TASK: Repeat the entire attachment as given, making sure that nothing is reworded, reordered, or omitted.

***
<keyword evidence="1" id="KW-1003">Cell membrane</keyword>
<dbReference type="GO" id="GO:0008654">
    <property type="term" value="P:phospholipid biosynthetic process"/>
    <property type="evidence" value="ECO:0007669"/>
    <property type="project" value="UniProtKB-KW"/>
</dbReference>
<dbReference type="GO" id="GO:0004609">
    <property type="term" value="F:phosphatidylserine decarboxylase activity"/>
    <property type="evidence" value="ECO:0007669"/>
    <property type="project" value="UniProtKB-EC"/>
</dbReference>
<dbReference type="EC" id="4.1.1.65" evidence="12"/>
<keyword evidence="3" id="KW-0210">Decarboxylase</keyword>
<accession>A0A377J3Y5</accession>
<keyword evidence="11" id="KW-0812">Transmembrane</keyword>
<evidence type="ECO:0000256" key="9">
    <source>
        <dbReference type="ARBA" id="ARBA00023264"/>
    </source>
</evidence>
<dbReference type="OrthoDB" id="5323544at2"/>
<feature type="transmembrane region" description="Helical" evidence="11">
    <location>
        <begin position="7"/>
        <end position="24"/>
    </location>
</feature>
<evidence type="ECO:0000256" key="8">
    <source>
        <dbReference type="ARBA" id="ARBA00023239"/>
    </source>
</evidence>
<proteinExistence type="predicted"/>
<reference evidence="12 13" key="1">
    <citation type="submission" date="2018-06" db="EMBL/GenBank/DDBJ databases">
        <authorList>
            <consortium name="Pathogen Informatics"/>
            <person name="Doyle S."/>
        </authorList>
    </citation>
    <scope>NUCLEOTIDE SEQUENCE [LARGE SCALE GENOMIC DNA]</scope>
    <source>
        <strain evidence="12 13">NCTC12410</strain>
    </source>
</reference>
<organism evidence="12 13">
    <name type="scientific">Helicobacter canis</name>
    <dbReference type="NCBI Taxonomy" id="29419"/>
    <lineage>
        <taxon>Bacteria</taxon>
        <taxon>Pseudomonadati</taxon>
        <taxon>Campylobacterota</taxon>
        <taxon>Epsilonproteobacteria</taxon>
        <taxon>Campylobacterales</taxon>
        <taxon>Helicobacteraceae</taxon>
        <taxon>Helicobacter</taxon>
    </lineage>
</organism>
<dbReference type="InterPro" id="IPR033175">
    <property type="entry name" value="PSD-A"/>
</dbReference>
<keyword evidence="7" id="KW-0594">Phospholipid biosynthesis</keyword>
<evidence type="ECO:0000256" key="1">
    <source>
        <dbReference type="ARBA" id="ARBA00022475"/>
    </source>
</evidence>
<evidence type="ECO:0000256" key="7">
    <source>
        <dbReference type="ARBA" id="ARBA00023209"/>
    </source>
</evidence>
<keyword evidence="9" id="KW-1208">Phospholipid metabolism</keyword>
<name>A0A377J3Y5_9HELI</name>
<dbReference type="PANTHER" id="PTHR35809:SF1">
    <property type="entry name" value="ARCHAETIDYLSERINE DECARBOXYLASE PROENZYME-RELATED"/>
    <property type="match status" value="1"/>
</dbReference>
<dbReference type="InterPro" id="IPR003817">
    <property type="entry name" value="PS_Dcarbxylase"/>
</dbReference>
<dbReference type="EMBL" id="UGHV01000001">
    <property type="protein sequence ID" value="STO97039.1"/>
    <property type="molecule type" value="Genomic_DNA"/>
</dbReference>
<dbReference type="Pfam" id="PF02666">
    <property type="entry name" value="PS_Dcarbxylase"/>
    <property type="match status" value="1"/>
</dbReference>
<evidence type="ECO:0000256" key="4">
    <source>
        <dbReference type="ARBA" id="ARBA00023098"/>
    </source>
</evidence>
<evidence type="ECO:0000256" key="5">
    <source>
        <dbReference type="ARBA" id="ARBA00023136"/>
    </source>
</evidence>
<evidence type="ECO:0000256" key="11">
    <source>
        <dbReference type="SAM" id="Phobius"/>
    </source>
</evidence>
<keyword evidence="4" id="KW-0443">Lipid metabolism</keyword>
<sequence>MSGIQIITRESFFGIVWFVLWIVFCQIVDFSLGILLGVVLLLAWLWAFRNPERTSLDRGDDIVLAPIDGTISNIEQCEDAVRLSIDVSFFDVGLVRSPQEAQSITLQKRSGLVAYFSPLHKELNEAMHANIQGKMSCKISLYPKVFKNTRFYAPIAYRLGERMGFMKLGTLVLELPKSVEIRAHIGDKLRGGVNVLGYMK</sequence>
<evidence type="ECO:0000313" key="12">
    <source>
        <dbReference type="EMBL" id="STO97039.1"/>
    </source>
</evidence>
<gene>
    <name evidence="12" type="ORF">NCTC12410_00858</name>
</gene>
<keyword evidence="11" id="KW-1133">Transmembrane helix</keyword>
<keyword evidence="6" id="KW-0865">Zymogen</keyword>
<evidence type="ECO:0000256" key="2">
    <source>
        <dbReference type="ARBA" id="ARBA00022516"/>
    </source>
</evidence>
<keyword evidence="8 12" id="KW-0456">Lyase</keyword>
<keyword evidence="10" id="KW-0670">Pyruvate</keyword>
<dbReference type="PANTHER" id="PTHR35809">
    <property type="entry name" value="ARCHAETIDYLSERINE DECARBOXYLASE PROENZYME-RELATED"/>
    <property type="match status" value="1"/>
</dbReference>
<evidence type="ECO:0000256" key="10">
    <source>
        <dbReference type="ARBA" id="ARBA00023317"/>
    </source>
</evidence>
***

<keyword evidence="1" id="KW-1003">Cell membrane</keyword>
<dbReference type="GO" id="GO:0008654">
    <property type="term" value="P:phospholipid biosynthetic process"/>
    <property type="evidence" value="ECO:0007669"/>
    <property type="project" value="UniProtKB-KW"/>
</dbReference>
<dbReference type="GO" id="GO:0004609">
    <property type="term" value="F:phosphatidylserine decarboxylase activity"/>
    <property type="evidence" value="ECO:0007669"/>
    <property type="project" value="UniProtKB-EC"/>
</dbReference>
<dbReference type="EC" id="4.1.1.65" evidence="12"/>
<keyword evidence="3" id="KW-0210">Decarboxylase</keyword>
<accession>A0A377J3Y5</accession>
<keyword evidence="11" id="KW-0812">Transmembrane</keyword>
<evidence type="ECO:0000256" key="9">
    <source>
        <dbReference type="ARBA" id="ARBA00023264"/>
    </source>
</evidence>
<dbReference type="OrthoDB" id="5323544at2"/>
<feature type="transmembrane region" description="Helical" evidence="11">
    <location>
        <begin position="7"/>
        <end position="24"/>
    </location>
</feature>
<evidence type="ECO:0000256" key="8">
    <source>
        <dbReference type="ARBA" id="ARBA00023239"/>
    </source>
</evidence>
<proteinExistence type="predicted"/>
<reference evidence="12 13" key="1">
    <citation type="submission" date="2018-06" db="EMBL/GenBank/DDBJ databases">
        <authorList>
            <consortium name="Pathogen Informatics"/>
            <person name="Doyle S."/>
        </authorList>
    </citation>
    <scope>NUCLEOTIDE SEQUENCE [LARGE SCALE GENOMIC DNA]</scope>
    <source>
        <strain evidence="12 13">NCTC12410</strain>
    </source>
</reference>
<organism evidence="12 13">
    <name type="scientific">Helicobacter canis</name>
    <dbReference type="NCBI Taxonomy" id="29419"/>
    <lineage>
        <taxon>Bacteria</taxon>
        <taxon>Pseudomonadati</taxon>
        <taxon>Campylobacterota</taxon>
        <taxon>Epsilonproteobacteria</taxon>
        <taxon>Campylobacterales</taxon>
        <taxon>Helicobacteraceae</taxon>
        <taxon>Helicobacter</taxon>
    </lineage>
</organism>
<dbReference type="InterPro" id="IPR033175">
    <property type="entry name" value="PSD-A"/>
</dbReference>
<keyword evidence="7" id="KW-0594">Phospholipid biosynthesis</keyword>
<evidence type="ECO:0000256" key="1">
    <source>
        <dbReference type="ARBA" id="ARBA00022475"/>
    </source>
</evidence>
<evidence type="ECO:0000256" key="7">
    <source>
        <dbReference type="ARBA" id="ARBA00023209"/>
    </source>
</evidence>
<keyword evidence="9" id="KW-1208">Phospholipid metabolism</keyword>
<name>A0A377J3Y5_9HELI</name>
<dbReference type="PANTHER" id="PTHR35809:SF1">
    <property type="entry name" value="ARCHAETIDYLSERINE DECARBOXYLASE PROENZYME-RELATED"/>
    <property type="match status" value="1"/>
</dbReference>
<dbReference type="InterPro" id="IPR003817">
    <property type="entry name" value="PS_Dcarbxylase"/>
</dbReference>
<dbReference type="EMBL" id="UGHV01000001">
    <property type="protein sequence ID" value="STO97039.1"/>
    <property type="molecule type" value="Genomic_DNA"/>
</dbReference>
<dbReference type="Pfam" id="PF02666">
    <property type="entry name" value="PS_Dcarbxylase"/>
    <property type="match status" value="1"/>
</dbReference>
<evidence type="ECO:0000256" key="4">
    <source>
        <dbReference type="ARBA" id="ARBA00023098"/>
    </source>
</evidence>
<evidence type="ECO:0000256" key="5">
    <source>
        <dbReference type="ARBA" id="ARBA00023136"/>
    </source>
</evidence>
<evidence type="ECO:0000256" key="11">
    <source>
        <dbReference type="SAM" id="Phobius"/>
    </source>
</evidence>
<keyword evidence="4" id="KW-0443">Lipid metabolism</keyword>
<sequence>MSGIQIITRESFFGIVWFVLWIVFCQIVDFSLGILLGVVLLLAWLWAFRNPERTSLDRGDDIVLAPIDGTISNIEQCEDAVRLSIDVSFFDVGLVRSPQEAQSITLQKRSGLVAYFSPLHKELNEAMHANIQGKMSCKISLYPKVFKNTRFYAPIAYRLGERMGFMKLGTLVLELPKSVEIRAHIGDKLRGGVNVLGYMK</sequence>
<evidence type="ECO:0000313" key="12">
    <source>
        <dbReference type="EMBL" id="STO97039.1"/>
    </source>
</evidence>
<gene>
    <name evidence="12" type="ORF">NCTC12410_00858</name>
</gene>
<keyword evidence="11" id="KW-1133">Transmembrane helix</keyword>
<keyword evidence="6" id="KW-0865">Zymogen</keyword>
<evidence type="ECO:0000256" key="2">
    <source>
        <dbReference type="ARBA" id="ARBA00022516"/>
    </source>
</evidence>
<keyword evidence="8 12" id="KW-0456">Lyase</keyword>
<keyword evidence="10" id="KW-0670">Pyruvate</keyword>
<dbReference type="PANTHER" id="PTHR35809">
    <property type="entry name" value="ARCHAETIDYLSERINE DECARBOXYLASE PROENZYME-RELATED"/>
    <property type="match status" value="1"/>
</dbReference>
<evidence type="ECO:0000256" key="10">
    <source>
        <dbReference type="ARBA" id="ARBA00023317"/>
    </source>
</evidence>